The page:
Article of the Month




The Nature of Union with Christ

by John Murray


Union with Christ is an important part of the application of redemption. We do not become actual partakers of Christ until redemption is effectually applied. Paul in writing to the believers at Ephesus reminded them that they were chosen in Christ before the foundation of the world, but he also reminded them that there was a time when they were “without Christ, being aliens from the commonwealth of Israel, and strangers from the covenants of promise, having no hope, and without God in the world” (Eph 2:12) and that they were “by nature the children of wrath” (Eph 2:3). Although they had been chosen in Christ before times eternal, yet they were Christless until they were called effectually into the fellowship of God’s Son (1Co 1:9)...Only then do they know the fellowship of Christ. What is the nature of this union with Christ that is effected by the call of God? There are several things to be said in answer to this question.

1. It is Spiritual. Few words in the New Testament have been subjected to more distortion than the word spiritual. Frequently it is used to denote what is little more than vague sentimentality. Spiritual in the New Testament refers to that which is of the Holy Spirit. The spiritual man is the person who is indwelt and controlled by the Holy Spirit, and a spiritual state of mind is a state of mind that is produced and maintained by the Holy Spirit. Hence, when we say that union with Christ is spiritual, we mean, first of all, that the bond of this union is the Holy Spirit Himself. “For by one Spirit are we all baptized into one body, whether we be Jews or Gentiles, whether we be bond or free; and have been all made to drink into one Spirit” (1Co 12:13; cf. 1Co 6:17, 19; Rom 8:9-11; 1Jo 3:24; 4:13). We need to appreciate far more than we have been wont to the close interdependence of Christ and the Holy Spirit in the operations of saving grace. The Holy Spirit is the Spirit of Christ; the Spirit is the Spirit of the Lord; and Christ is the Lord of the Spirit (cf. Rom 8:9; 2Co 3:18; 1Pe 1:11). Christ dwells in us if His Spirit dwells in us, and He dwells in us by the Spirit. Union with Christ is a great mystery. That the Holy Spirit is the bond of this union does not diminish the mystery, but this truth does throw a flood of light upon the mystery...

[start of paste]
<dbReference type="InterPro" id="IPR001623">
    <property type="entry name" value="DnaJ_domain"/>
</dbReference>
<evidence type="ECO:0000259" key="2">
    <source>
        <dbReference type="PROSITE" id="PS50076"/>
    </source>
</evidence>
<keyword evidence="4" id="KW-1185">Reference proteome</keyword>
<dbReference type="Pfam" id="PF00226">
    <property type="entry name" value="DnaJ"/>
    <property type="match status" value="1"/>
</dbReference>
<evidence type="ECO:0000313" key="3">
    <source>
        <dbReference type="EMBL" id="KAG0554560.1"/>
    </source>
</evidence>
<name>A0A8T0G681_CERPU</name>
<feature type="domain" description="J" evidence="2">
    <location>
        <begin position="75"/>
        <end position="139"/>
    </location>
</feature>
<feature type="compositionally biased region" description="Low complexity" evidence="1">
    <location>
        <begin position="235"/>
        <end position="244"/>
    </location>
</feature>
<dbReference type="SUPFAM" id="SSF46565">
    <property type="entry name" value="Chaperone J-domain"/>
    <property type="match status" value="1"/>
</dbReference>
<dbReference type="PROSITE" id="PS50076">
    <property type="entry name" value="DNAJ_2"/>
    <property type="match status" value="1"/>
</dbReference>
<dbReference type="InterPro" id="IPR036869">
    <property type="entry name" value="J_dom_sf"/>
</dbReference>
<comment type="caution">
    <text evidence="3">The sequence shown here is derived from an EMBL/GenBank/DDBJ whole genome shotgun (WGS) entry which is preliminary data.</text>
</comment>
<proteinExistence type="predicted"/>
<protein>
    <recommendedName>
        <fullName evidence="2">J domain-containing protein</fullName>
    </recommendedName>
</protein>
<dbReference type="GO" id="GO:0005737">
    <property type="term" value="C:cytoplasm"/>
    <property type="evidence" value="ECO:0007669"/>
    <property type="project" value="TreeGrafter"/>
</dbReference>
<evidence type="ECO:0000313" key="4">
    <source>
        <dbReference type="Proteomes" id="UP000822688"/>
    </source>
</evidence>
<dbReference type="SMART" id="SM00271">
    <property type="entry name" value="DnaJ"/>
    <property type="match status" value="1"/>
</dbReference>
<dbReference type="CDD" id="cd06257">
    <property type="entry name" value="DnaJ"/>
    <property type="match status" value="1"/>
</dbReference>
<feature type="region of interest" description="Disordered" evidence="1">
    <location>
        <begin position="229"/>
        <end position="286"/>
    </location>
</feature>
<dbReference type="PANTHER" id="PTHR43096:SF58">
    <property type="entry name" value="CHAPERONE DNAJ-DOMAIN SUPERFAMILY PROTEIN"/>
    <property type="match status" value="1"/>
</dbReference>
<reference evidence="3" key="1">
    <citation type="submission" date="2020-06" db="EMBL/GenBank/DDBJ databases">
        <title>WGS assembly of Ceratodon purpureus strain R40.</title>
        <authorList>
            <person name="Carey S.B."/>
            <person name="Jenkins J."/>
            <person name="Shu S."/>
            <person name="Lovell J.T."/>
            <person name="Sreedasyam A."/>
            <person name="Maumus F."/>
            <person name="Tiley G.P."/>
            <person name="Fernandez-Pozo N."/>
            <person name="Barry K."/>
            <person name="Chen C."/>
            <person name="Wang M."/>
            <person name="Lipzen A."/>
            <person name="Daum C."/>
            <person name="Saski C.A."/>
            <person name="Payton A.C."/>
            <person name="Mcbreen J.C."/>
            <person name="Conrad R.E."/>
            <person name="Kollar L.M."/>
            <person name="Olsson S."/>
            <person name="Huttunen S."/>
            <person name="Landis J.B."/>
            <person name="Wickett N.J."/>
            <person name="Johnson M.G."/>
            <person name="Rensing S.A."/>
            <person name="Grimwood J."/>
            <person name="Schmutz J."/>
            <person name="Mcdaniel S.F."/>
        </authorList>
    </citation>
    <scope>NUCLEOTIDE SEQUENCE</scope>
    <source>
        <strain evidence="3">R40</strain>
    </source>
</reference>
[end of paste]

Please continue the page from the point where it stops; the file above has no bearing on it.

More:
This brings us to note, in the second place, that union with Christ is spiritual because it is a spiritual relationship that is in view. It is not the kind of union that we have in the Trinity—three Persons in one God. It is not the kind of union we have in the Person of Christ—two natures in one Person. It is not the kind of union we have in man—body and soul constituting a human being. It is not simply the union of feeling, affection, understanding, mind, heart, will, and purpose. Here we have union that we are unable to define specifically. But it is union of an intensely spiritual character, consonant with the nature and work of the Holy Spirit so that in a real way, surpassing our power of analysis, Christ dwells in His people and His people dwell in Him.

2. It is Mystical. When we use the word mystical in this connection, it is well to take our starting-point from the word mystery, as it is used in the Scripture. We are liable to use the word to designate something that is completely unintelligible and of which we cannot have any understanding. That is not the sense of Scripture. The Apostle in Romans 16:25-26 sets the points for the understanding of this term. There Paul speaks of “the revelation of the mystery, which was kept secret since the world began, But now is made manifest, and by the scriptures of the prophets, according to the commandment of the everlasting God, made known to all nations for the obedience of faith.”

There are four things to be observed about this mystery: (1) It was kept secret from times eternal—it was something hid in the mind and counsel of God. (2) It did not continue to be kept hid—it was manifested and made known in accordance with the will and commandment of God. (3) This revelation on God’s part was mediated through and deposited in the Scripture—it was revealed to all nations and is no longer a secret. (4) This revelation is directed to the end that all nations may come to the obedience of faith. A mystery is, therefore, something that eye hath not seen nor ear heard neither hath entered into the heart of man (1Co 2:9), but which God has revealed unto us by His Spirit and which by revelation and faith comes to be known and appropriated by men.

That union with Christ is such a mystery is apparent. In speaking of union with Christ and after comparing it with the union that exists between man and wife, Paul says, “This is a great mystery: but I speak concerning Christ and the church” (Eph 5:32). Again Paul speaks of “the riches of the glory of this mystery among the Gentiles; which is Christ in you, the hope of glory” and describes it as “the mystery which hath been hid from ages and from generations, but now is made manifest to his saints” (Col 1:26-27). Union with Christ is mystical because it is a mystery. The fact that it is a mystery underlines the preciousness of it and the intimacy of the relation it entails.